To summarize an answer that became lengthier than I first intended:
The woke and the fascists are both trying to bring about societal change away from the status quo as they see it. In that regard, their argumentation takes the same shape because they are trying to fix the same thing (they just want to apply different fixes).
However, this argumentation by itself is not moral or immoral. It is a tool. The label of morality is decided by the intention of the person/party wielding that tool.
The logic used by "woke" postmodernists could as well be used by fascists.
The scalpel used by a surgeon to save a patient could as well be used by murderers to kill their victim. That doesn't disprove the value of a knife (or any kind of sharp edge), nor does it prove that knives only cause suffering.
Nietzsche was also an ideological inspiration for fascism?
I'm not saying you outright claimed it, but beware of the difference between "X inspired Y" and "X was pro-Y". Nietzsche never claimed that his point was impossible to twist, abuse, misinterpret, or use for nefarious ends.
At its heart, when you look at knowledge (and truth, which is nothing more than knowledge that claims itself to be correct) as a data transfer between humans, what Nietzsche's point comes down to is that:
- There is no universal test to see if the knowledge you received is 100% correct.
- Whenever anyone passes you knowledge, they may have altered it (knowingly or not).
If you oversimplify this, at its very core it sums to "things might not always be what they seem, even though you can't always prove it".
The main philosophical difference between postmodernist "woke" and fascism seems to be the moral guiding principle? In the case of "woke" it is to fight for the "downtrodden" against the "oppressors". In the case of fascism, it is for the "strong" to win over the "weak".
In both cases, the main argument is that the status quo is not okay, and changes need to be made. The two examples take those changes in different directions, but they both "agree" that the current situation is not okay.
When the core of your argument is that changes need to be made, and you're trying to convince people who are less eager to make changes; the first order of business is to prove that the current state of affairs is not good, and that it can be improved by making changes.
"Things might not always be what they seem, and you can't always prove it" is very relevant here. Or, in more concrete words: "What you are being told is not the real truth, they are lying to you".
This rhetoric is a very efficient way to get this message across, specifically because it cannot be disproven without reigniting itself. Anyone who counters that statement and claims that things are exactly what they are would immediately be countered by arguing that they have (at best) drunk the proverbial Kool-Aid or (at worst) are the one supplying the proverbial Kool-Aid.
Using a more blatant and silly example, consider conspiracy theories. Even if you manage to disprove a specific theory, it's always open to the recursive thought pattern of "unless that's what they wanted us to think", sparking a new theory that overshadows the previous one. This is a recursive thought pattern and is turtles all the way down.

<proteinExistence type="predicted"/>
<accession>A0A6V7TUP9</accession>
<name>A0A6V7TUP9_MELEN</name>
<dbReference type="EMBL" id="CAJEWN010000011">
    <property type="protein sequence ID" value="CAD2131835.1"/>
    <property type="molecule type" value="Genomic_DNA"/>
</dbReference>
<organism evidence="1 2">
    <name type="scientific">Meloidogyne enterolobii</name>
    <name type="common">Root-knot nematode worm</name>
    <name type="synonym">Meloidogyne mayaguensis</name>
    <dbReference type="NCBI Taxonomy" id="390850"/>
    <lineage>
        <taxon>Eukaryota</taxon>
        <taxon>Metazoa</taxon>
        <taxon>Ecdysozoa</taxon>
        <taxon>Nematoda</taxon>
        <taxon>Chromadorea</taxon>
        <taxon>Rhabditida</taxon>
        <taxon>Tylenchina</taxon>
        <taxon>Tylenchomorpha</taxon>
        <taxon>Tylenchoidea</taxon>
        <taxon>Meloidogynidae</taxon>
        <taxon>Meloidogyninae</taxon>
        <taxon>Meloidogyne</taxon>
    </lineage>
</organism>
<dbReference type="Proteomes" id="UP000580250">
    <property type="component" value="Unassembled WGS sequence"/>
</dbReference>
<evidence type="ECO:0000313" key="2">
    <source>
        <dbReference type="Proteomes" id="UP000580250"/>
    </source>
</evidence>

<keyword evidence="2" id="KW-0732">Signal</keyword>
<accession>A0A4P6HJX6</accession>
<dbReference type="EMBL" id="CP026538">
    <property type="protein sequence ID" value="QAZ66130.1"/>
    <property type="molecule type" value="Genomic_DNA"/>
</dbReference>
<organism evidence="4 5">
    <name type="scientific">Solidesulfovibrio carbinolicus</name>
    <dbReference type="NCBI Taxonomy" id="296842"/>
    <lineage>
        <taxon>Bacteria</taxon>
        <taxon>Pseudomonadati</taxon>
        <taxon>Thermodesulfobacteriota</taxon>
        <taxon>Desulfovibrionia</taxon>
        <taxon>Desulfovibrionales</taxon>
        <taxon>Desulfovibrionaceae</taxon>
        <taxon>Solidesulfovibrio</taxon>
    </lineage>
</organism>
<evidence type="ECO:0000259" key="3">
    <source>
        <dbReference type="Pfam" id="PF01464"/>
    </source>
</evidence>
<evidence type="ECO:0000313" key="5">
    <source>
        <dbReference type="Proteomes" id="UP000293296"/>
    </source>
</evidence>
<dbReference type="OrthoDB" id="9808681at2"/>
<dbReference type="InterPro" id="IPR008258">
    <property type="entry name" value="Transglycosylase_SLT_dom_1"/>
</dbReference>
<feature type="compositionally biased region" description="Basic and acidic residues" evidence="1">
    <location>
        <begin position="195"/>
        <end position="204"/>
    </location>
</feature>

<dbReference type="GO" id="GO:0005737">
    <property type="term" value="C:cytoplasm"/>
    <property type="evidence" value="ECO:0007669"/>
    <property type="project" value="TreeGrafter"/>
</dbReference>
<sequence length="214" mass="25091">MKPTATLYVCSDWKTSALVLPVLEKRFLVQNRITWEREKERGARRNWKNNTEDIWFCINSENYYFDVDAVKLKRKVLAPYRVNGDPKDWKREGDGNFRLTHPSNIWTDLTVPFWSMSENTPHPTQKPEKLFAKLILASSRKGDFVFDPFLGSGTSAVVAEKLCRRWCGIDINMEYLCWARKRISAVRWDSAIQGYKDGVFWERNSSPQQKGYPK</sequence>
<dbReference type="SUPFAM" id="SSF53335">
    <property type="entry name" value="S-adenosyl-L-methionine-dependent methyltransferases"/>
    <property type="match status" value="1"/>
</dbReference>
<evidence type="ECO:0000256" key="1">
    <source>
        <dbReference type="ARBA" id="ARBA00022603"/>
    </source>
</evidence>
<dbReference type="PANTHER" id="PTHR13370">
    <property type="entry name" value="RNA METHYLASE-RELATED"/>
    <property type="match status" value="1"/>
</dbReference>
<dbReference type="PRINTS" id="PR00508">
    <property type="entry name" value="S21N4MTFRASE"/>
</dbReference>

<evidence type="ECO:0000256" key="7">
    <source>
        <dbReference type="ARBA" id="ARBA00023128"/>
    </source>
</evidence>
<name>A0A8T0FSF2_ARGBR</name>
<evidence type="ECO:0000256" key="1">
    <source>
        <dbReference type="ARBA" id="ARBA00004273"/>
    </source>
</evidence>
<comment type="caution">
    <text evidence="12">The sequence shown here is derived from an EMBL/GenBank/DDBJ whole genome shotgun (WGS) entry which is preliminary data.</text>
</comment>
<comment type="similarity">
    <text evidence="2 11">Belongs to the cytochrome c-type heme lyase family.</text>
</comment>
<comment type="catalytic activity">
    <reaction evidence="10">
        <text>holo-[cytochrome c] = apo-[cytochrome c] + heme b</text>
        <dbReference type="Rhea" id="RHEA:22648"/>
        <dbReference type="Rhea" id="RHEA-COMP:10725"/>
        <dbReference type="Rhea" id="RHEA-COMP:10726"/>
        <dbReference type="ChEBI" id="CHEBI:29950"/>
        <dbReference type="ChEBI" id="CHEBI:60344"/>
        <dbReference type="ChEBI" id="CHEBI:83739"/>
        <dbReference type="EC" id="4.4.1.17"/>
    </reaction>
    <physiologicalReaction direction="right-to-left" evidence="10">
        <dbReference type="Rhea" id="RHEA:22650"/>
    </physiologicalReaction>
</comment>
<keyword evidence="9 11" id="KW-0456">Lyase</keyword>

The same thing is happening here. If someone claims that "X is not true even though you are told it is", and you manage to debunk that notion, you immediately open yourself up to being labeled as someone who is part of "the ones" that try to tell you that X is true.
The most efficient way to win an argument in the public view is to discredit your opponent, and using this rhetoric, any opponent immediately opens themselves up to being discredited.
Back to your examples of the woke and the fascists.
- Fascists undermine the status quo (i.e. their opponents) via propaganda that says that the status quo is a lie. Anyone who disagrees with them is immediately painted as being an accomplice in the lie.
- The woke undermine the status quo by focusing on immoral things that happen and are commonly accepted or not addressed. Anyone who disagrees with them is immediately painted as being pro the immoral thing.
The same thing is happening on principle. But none of this definitively labels either of them as immoral.
The immorality begins when:
- Claims are knowingly fabricated
- Public intentions are intentionally different from private intentions
- Actively uses ad hominems to win arguments that they would otherwise lose
Fascists, or at least those we commonly agree to label fascists, tend to cross the line of immorality. We tend to only call them fascists once they cross that line of morality.
"Woke" is a bit more liberal in its application. There are cases on the woke side of people fabricating claims as well, and this is equally immoral. Those who use "woke" derisively tend to specifically use "woke" towards those who are immorally woke, not people who are trying to bring a genuine issue to light; but the term is too modern to have been agreed upon by common consensus.
This all brings us back to the scalpel. It can be used for things that are commonly considered moral, it can be used for things that are commonly considered immoral. What you do with the knife and whether your actions are immoral, do not reflect on the knife itself.
Analogously, the philosophy/rhetoric in question here can be used for things that are commonly considered moral, or for things that are commonly considered to be immoral. Whoever uses this rhetoric, and whether their intentions are immoral or not; does that really reflect on the value of the rhetoric itself?
I'm leaving that question open as I suspect there won't be a common consensus on the answer.